You are in the middle of your divorce. You don’t want to call your soon-to-be ex because emotions are running high. Instead, you decide to send a long text and give him or her a piece of your mind. Beware. You may have just created an exhibit that can be used against you in the divorce to make you look unreasonable, harassing or even abusive. Since judges are people too, it is imperative that you keep your communications courteous and cooperative. Otherwise, you risk losing credibility in front of the judge.
Don’t despair. Here are some guidelines that can help you keep your email and text communications productive and free of inflammatory language in divorce.
- The Golden Rule: treat your soon-to-be ex as you wish to be treated. A cordial tone can help facilitate good co-parenting and will always be favored by the court if the text or email ends up as an exhibit.
- Keep it short and information-based. Focus on a brief exchange of information instead of a lengthy emotional rant.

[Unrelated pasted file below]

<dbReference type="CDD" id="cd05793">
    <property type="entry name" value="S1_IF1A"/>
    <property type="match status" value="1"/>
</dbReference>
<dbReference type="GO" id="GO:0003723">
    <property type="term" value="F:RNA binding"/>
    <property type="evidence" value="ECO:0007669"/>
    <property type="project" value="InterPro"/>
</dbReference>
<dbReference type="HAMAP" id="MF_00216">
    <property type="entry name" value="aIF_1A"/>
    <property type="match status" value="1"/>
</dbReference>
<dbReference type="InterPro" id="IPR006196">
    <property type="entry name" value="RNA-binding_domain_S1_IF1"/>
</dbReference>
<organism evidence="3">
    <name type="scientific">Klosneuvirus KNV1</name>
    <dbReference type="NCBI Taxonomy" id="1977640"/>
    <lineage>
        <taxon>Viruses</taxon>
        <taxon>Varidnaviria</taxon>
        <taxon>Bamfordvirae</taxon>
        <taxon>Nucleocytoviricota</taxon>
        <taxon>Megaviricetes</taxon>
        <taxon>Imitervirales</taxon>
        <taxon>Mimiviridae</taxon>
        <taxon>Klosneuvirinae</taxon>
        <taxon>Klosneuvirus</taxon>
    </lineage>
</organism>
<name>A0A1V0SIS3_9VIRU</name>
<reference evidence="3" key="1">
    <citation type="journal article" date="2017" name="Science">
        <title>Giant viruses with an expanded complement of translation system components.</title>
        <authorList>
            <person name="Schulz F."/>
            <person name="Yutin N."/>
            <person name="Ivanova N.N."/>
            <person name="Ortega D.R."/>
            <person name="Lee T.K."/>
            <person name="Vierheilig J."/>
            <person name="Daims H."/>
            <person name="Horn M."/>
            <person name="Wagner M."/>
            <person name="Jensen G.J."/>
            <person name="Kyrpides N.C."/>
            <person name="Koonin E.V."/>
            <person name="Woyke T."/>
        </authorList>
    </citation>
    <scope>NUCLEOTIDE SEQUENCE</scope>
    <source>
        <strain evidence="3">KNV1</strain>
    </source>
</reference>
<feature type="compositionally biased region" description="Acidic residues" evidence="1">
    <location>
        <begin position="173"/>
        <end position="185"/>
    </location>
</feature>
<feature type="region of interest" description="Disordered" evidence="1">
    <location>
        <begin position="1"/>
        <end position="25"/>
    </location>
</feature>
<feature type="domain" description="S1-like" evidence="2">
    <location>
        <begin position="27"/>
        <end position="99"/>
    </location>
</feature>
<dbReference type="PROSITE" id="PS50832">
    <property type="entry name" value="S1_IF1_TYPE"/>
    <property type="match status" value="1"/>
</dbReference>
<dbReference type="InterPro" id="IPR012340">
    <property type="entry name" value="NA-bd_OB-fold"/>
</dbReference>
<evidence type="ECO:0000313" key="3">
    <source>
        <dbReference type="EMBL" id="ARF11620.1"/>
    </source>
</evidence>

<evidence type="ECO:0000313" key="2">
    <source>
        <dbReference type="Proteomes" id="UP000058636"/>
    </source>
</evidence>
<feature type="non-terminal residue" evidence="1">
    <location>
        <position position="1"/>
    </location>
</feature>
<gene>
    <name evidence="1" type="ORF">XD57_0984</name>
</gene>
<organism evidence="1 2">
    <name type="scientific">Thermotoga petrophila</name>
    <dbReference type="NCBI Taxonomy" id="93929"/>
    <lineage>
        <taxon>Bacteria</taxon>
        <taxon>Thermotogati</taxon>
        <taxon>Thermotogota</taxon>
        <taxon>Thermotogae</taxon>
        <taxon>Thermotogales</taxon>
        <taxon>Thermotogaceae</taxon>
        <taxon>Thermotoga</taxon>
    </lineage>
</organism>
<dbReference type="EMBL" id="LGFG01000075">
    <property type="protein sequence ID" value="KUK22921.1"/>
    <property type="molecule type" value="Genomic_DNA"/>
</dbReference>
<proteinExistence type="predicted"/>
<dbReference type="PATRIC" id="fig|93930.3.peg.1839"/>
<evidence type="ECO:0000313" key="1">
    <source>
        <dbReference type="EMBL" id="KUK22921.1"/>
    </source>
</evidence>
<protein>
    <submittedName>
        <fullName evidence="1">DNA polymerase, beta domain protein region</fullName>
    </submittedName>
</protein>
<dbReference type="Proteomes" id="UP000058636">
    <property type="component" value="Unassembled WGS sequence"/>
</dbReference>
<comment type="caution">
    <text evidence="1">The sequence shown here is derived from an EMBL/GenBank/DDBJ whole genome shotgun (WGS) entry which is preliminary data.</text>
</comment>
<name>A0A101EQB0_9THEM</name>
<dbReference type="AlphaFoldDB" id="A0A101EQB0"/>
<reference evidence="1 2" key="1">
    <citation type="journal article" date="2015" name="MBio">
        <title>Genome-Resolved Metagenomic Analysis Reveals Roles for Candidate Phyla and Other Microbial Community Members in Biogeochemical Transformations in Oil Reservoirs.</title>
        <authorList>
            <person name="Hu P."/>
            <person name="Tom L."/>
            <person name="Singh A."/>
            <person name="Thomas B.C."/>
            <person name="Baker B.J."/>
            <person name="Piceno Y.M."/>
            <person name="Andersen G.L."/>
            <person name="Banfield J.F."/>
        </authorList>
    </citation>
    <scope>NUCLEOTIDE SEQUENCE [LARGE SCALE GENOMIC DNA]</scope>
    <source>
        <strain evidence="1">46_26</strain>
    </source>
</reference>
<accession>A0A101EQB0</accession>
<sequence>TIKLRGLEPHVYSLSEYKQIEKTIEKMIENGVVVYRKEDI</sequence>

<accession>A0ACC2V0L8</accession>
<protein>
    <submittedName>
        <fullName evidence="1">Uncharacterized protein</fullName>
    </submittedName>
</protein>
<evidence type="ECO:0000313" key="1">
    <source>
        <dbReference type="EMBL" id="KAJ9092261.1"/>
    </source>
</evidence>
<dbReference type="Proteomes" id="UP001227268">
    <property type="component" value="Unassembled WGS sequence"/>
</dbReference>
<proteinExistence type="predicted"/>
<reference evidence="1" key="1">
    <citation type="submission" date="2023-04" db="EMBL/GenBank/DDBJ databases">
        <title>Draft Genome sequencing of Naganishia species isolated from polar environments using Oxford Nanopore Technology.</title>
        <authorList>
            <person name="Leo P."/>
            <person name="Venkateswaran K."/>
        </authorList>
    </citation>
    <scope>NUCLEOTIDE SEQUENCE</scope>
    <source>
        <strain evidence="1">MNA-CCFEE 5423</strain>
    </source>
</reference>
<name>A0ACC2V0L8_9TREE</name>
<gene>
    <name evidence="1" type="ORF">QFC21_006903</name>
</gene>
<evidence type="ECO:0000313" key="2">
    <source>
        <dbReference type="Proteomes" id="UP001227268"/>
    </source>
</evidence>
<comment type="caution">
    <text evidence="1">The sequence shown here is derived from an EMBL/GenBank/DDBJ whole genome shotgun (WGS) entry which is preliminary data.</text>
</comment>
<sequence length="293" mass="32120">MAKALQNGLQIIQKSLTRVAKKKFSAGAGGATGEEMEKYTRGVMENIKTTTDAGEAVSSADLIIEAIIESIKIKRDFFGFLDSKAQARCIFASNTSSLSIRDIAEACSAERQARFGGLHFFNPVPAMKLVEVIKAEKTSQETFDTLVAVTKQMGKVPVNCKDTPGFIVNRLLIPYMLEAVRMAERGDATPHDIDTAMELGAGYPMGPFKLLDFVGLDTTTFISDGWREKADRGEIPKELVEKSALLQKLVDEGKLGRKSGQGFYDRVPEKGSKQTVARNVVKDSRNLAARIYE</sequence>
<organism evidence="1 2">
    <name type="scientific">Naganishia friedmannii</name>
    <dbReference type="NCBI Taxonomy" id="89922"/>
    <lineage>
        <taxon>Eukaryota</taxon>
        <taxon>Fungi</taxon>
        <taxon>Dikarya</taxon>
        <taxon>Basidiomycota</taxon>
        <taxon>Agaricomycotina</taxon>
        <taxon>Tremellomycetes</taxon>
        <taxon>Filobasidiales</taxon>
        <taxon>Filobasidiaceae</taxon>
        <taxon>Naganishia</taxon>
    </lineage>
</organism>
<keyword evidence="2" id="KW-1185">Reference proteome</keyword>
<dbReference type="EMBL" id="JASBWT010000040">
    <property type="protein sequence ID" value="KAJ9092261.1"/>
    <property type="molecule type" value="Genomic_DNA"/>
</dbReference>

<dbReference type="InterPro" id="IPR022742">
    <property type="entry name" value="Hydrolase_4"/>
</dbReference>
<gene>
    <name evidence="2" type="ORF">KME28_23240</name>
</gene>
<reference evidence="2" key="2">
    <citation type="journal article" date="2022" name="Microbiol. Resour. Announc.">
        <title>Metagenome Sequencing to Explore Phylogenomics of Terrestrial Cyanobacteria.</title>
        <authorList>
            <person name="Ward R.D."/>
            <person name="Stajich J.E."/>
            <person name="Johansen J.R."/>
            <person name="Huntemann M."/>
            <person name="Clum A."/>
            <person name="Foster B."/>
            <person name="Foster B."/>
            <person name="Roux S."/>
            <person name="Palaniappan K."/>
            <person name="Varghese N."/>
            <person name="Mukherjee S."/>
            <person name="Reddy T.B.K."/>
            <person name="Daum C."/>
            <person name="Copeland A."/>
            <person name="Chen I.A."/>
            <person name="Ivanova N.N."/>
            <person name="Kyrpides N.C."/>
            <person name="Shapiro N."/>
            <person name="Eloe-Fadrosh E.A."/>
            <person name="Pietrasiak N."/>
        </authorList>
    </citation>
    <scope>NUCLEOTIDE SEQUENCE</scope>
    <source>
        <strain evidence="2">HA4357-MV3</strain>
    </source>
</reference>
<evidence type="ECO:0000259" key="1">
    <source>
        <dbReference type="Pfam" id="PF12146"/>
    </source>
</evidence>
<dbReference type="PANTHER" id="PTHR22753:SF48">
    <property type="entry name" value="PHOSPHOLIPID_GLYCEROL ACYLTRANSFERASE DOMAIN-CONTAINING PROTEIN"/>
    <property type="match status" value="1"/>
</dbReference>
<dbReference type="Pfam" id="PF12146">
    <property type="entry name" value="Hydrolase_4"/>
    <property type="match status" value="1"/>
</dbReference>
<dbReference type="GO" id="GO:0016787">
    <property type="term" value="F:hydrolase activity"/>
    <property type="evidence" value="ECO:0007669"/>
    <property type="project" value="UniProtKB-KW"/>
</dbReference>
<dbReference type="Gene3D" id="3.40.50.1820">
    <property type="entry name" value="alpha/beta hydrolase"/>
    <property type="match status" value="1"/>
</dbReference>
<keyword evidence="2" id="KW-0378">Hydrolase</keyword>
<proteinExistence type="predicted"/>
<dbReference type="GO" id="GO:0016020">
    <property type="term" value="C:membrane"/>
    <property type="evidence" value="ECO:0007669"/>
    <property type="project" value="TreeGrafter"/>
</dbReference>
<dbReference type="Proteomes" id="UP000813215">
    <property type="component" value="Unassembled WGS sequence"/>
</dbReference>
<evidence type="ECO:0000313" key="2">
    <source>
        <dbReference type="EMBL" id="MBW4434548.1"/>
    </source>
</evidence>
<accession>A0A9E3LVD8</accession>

- Don’t assume the worst, criticize the other party or use “always/never” language in your texts or emails. These habits can make you appear unreasonable.
- Avoid profanity. Focus on the sort of language you would use if your mother were going to read the text. Using “please” and “thank you” is ideal.
- If it’s possible for you to communicate without losing your cool, consider picking up the phone. Telephone communication can be easier than written communication because it avoids the tonal disconnects that can sometimes occur in email and text messages. It also doesn’t leave a paper trail that can come back to haunt you as an exhibit later in your case. The difficulty with telephone communication is that you lose written documentation of what was said and when. However, if you are able to reach an agreement over the phone, you can always follow up with a confirmation text or email afterward.
- Whether you are communicating by phone or by email/text, remember to choose appropriate times for your communications, and be thoughtful about not sending multiple messages over a short period of time. A barrage of communications during a single day can be interpreted as harassing.
- No name-calling. Respectful language is the key to successful divorce communications.
- If possible, try to respond to texts and emails within 24 hours, or sooner if the issue is emergent. Being responsive is polite.
- By the same token, take a deep breath before responding. The ease of text and email can result in precipitous communications. A moment of reflection can often result in better communication.
- Remember that good communication is the key to good co-parenting. Even if you don’t agree on much, most parents can agree that good co-parenting is good for their children.